After 4-days of treatment, the vehicle group gained 14.2±1.9 g of body weight and the S(+) fenfluramine-treated group lost 16.3±2.7 g of body weight (mean±standard error, TABLE 3). The difference in body weight change was statistically significant (p=0.0000082, unpaired t-test, FIG. 8). The average plasma AGRP levels of the vehicle and S(+) fenfluramine treated groups were 45.8±14 and 48.3±9.9 pg/100 μl plasma, respectively (TABLE 3). Despite the statistically significant difference in body weight between the vehicle and fenfluramine-treated groups, the difference in plasma AGRP levels was not statistically significant (p=0.88, FIG. 8). While not wishing to be bound by theory, it is possible that the serotonin releasing effect of fenfluramine is causing a compensatory response masking the change of plasma AGRP level.

TABLE 3
VehicleS(+) fenfluramine
BW changeAGRPBW changeAGRP
(g)(pg/0.1 mL)(g)(pg/0.1 mL)
11658.8−1062.6
21123.3−1594.4
3914.6−2816.9
41592.8−1044.6
52039.5−2539.3
6−1322.8
7−1357.8
mean14.245.8−16.348.3
Std Error1.9142.79.9

EXAMPLE 7

Plasma AGRP Level In Lean Rats After Treatment With AM251, A Cannabinoid Inverse Agonist

Evidence suggests that cannabinoid receptors have a role in controlling appetite and body weight. Intake of Δ9-tetrahydrocannabinol has been described as an appetite stimulant. Cannabinoids were also reported to increase feeding in animals. Colombo and colleagues (Pharmacol. Lett. 63(8):113-117 (1998)) have reported a reduction of food intake and body weight in lean and obese rats after administration of a CB1 receptor antagonist.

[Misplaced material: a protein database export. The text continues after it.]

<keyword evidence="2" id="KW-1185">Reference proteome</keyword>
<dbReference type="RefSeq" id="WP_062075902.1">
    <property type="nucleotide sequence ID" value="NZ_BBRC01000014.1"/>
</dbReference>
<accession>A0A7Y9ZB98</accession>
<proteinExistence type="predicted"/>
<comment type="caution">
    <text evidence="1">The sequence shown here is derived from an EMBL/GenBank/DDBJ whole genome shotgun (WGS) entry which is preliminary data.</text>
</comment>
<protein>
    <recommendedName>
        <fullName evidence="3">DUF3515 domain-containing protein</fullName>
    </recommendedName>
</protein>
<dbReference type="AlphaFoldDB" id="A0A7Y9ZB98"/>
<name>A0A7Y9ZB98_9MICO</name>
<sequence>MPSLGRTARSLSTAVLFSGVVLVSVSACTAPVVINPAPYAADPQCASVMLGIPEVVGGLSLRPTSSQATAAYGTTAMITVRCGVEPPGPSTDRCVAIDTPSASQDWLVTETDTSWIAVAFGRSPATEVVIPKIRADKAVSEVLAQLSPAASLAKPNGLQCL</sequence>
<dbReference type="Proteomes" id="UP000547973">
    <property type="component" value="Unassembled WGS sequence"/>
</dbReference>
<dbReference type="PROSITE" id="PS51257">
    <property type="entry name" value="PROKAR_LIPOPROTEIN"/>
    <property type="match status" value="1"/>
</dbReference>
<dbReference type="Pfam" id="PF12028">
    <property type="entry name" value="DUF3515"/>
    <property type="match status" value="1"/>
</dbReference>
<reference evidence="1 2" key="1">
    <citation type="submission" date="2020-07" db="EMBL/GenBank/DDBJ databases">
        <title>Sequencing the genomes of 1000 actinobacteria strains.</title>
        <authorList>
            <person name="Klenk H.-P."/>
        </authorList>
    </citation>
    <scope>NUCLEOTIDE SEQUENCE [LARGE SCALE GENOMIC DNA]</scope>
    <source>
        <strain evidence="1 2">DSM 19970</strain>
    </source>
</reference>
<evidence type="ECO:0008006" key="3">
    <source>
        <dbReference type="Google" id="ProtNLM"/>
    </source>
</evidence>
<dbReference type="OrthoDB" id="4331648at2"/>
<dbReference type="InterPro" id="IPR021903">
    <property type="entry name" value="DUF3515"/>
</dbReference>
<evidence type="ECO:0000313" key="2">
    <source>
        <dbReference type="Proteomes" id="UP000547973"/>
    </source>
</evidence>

To determine if plasma AGRP levels of a subject are affected by the subject's intake of an appetite suppressant that exerts its effect through the CB1 receptor, a human CB1 receptor inverse agonist was administered to lean rats.

AM251 (N-(piperidin-1-yl)-5-(4-iodophenyl)-1(2,4-dichlorophenyl)4-1H-pyrazole-3-carboxamide; Tocris Cookson Inc., Ellisville, Mo.), a human CB1R inverse agonist, was tested for its effects on body weight and plasma AGRP level is a 5-day dosing experiment in male Sprague-Dawley rats (Charles River ories, Wilmington, Mass.). Rats were 15 weeks of age at the beginning of the experiment. Groups of rats were treated with either vehicle alone (5% Tween 80/0.5% methyl cellulose; 7 rats) or AM251, a CB1R inverse agonist (6 rats, see Gatley et al., Eur. J. Pharmacol. 307: 331-38 (1996)). For AM251-treated rats, the treatment regime consisted of a single daily dose of AM251 at 10 mpk orally every day for 5 days. Body weight of each rat was measured at the beginning and the end of the experiment.